The youth was amazed; and his amazement increased when the grey dwarf led him into an edifice that was far more majestic than the enchanted castle. Here too, with all its splendour, there reigned the deepest silence in the apartments, and when they had passed through many of these, they came into one which was hung all over with veils, and in the middle of the room there stood a thickly curtained bed, over which hung a pretty bird-cage with a bird warbling shrill songs through the lonely silence. The grey mannikin lifted the veils and drew the bedcurtains aside and led the youth closer; and here the young man saw, on soft silk cushions richly decorated with golden tassels, a quite delightful girl lying asleep. She was as beautiful as an angel and was wearing a white dress, and her golden locks fell in waves over her breast and shoulders, and a diamond crown sparkled on her head; but a deep, death-like sleep held the gentle features in thrall and no sound was able to rouse the fair sleeper. Then the little man said to the astonished youth, “You see this sleeping maiden here! She is a Royal Princess. This beautiful castle and this blessed land is her inheritance when she is released; but for centuries she has been sleeping this sound, enchanted sleep, and for centuries no human soul has found the way that leads hither, which I alone walk every day to dine in that castle which is my home, and peradventure to serve the gold-greedy men who come there with a course of buffets. I am the guardian of this sleeper and have had to carefully ensure that no stranger find their way in here, and that explains the growth of my beard, which is home to such overwhelming powers that I have been able to work this magic for centuries. But now that my beard has been torn from me, I am powerless, and I must reveal and make over to you the inordinate good fortune that will awake with the fair Princess. And so prepare yourself without delay for the execution of the miraculous deliverance. Take this bird, which hangs over the Princess, and which once sang her into her enchanted slumber, and has had to sing those melodies incessantly ever since – take it, slaughter it, and cut out its little heart, then burn this to powder and put it to the Princess’s lips, and she will wake up at once, and will favour you with her hand and her heart, with her land and her castle, and all of her treasure.” Exhausted, the mannikin fell silent, and the youth did not delay doing what was needful for the Princess to be set free. Everything was carried out quickly and properly, faithful to the instructions given by the little old man, and the powder was prepared. A few minutes later, when it was given to the Princess, she opened her eyes brightly with a smile, raised herself up from her bed, and fell into the fortunate youth’s breast, caressed and thanked him, and took him to be her husband. And at the same moment a thundering and crashing passed through the castle, there were sounds on every stair, and there were noises in every room. And finally a throng of servants and maids with friendly faces came into the room where the happy couple were, and everyone rejoiced; then they flew briskly and breezily to their work in the kitchen and cellars, in the rooms and halls and corridors, and they were all as people reborn.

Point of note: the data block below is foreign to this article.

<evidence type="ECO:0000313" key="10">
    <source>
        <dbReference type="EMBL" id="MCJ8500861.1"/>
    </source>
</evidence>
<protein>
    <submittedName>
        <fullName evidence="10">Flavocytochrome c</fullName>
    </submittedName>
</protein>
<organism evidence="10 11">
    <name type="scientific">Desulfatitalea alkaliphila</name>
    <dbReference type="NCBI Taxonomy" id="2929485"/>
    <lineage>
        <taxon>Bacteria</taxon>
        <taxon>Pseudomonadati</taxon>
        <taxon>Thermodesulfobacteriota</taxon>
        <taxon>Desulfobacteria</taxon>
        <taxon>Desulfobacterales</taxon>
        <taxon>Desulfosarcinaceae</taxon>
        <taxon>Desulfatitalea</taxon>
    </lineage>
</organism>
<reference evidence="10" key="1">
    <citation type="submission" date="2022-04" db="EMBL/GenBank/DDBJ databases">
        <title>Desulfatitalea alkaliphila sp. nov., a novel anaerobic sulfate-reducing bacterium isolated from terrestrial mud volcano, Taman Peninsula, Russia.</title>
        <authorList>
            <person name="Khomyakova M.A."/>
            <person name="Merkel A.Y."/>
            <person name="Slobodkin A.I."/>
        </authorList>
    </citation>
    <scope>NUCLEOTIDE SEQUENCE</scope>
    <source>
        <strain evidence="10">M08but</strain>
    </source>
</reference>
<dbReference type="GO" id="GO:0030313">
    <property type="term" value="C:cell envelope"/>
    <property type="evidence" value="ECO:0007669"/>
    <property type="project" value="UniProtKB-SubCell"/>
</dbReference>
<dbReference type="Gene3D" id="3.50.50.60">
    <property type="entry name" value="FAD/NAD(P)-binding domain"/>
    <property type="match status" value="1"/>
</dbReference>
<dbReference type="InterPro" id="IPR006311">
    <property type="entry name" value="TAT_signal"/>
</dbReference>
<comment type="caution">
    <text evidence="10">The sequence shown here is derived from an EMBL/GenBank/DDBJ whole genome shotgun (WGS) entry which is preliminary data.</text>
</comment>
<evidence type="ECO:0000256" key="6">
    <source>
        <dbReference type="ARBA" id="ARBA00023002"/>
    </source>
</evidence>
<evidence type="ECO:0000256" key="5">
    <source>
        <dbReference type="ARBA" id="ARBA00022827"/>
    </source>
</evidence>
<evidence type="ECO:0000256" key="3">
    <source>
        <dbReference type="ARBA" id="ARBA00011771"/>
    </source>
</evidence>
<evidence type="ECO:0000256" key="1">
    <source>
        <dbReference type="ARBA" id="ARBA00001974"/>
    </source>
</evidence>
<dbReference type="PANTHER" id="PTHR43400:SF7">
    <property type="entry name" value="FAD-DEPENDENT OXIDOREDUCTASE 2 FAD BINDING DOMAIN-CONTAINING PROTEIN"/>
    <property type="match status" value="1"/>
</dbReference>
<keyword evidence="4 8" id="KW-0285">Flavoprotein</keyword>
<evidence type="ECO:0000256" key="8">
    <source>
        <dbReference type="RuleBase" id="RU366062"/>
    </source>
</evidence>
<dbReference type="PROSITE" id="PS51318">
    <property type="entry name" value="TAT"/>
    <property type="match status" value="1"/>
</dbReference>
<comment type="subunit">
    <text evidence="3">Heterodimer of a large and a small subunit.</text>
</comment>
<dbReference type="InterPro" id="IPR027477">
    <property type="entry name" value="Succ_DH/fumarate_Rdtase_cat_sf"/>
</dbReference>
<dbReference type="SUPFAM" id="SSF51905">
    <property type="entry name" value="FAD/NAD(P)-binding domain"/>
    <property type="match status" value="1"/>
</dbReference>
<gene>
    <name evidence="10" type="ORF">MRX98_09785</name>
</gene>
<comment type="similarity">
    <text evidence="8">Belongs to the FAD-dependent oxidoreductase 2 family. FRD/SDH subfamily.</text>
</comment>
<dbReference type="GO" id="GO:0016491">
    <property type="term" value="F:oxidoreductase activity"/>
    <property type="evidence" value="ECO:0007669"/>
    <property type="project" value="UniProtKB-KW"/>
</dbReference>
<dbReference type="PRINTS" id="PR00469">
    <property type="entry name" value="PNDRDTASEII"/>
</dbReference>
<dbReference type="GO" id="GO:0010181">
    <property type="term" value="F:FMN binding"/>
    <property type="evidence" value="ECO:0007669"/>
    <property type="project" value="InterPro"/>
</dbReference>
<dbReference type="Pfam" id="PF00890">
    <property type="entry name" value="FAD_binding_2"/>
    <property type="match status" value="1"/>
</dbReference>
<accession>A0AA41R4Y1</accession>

The grey dwarf, however, now sternly demanded his beard from the youth, all the while intending in his spiteful heart to play a prank on the fortunate young man. For when the beard was once sitting on his chin again, he would have the power to overcome all mortals. But the clever flautist continued to exercise caution with the malicious mannikin, saying, “Oh, you shall have your beard back, have no fear, I will hand it to you when we part; but allow that both of us, my fair bride and I, accompany you for a short stretch.” The mannikin could not refuse that. They now walked far with the dwarf through beauteous avenues of trees and flowerbeds, and came at last to the tremendously deep, roaring river which flowed for many, many miles around the Princess’s land, forming, as it were, the boundary. There was no bridge and no barque nearby with which anyone could reach the opposite bank; furthermore, no bold swimmer could have achieved the crossing, for the current was too turbulent and wild. Then the youth said to the mannikin, “Give me your staff, that I may do you the honour of parting the waters.” And the mannikin had to obey because he still did not have the powers of his beard, and he secretly thought with a gloating delight: when he hands me the beard over there, on the other side, then he’ll fall under my power, I’ll take my staff back from him, and the two of them will never be able to enter their beautiful land again. But things did not turn out according to the dwarf’s malevolent intention. The prudent and fortunate youth struck the river with the staff, it swiftly parted and became still, the dwarf went on ahead and crossed over, and the waters quickly roared together behind him; but the youth had remained on the other bank with his beloved bride. He kept the magic staff, flinging only the beard over and across the water, where the dwarf caught it and put it back on; and so the old man was deprived of his magic staff and was never again able, from that time on, to enter the glorious land. And the fortunate youth returned to the castle with his fair one, to constant joy and bliss; and no longing entered his heart to return to his comrades ever again. They sat in the inn for a long time, and when he did not come back, they said, “He has gone fluting”[16] – and that later passed into a proverb for when a person or a thing goes astray and does not return.

[16] A pun on “flöten” which means “to play the flute” and also has the sense, with the verb “gehen” (“go”), of “to fleet away, to get lost, to vanish.” The closest English equivalent of “Der ist flöten gegangen” is “He has gone for a burton.”

The Book of German Folk- and Fairy Tales

Bechstein book cover 1

Notes: Translated by Dr. Michael George Haldane. Contains 100 fairy tales.

Author: Ludwig Bechstein
Translator: Dr. Michael George Haldane
Published: 1845-53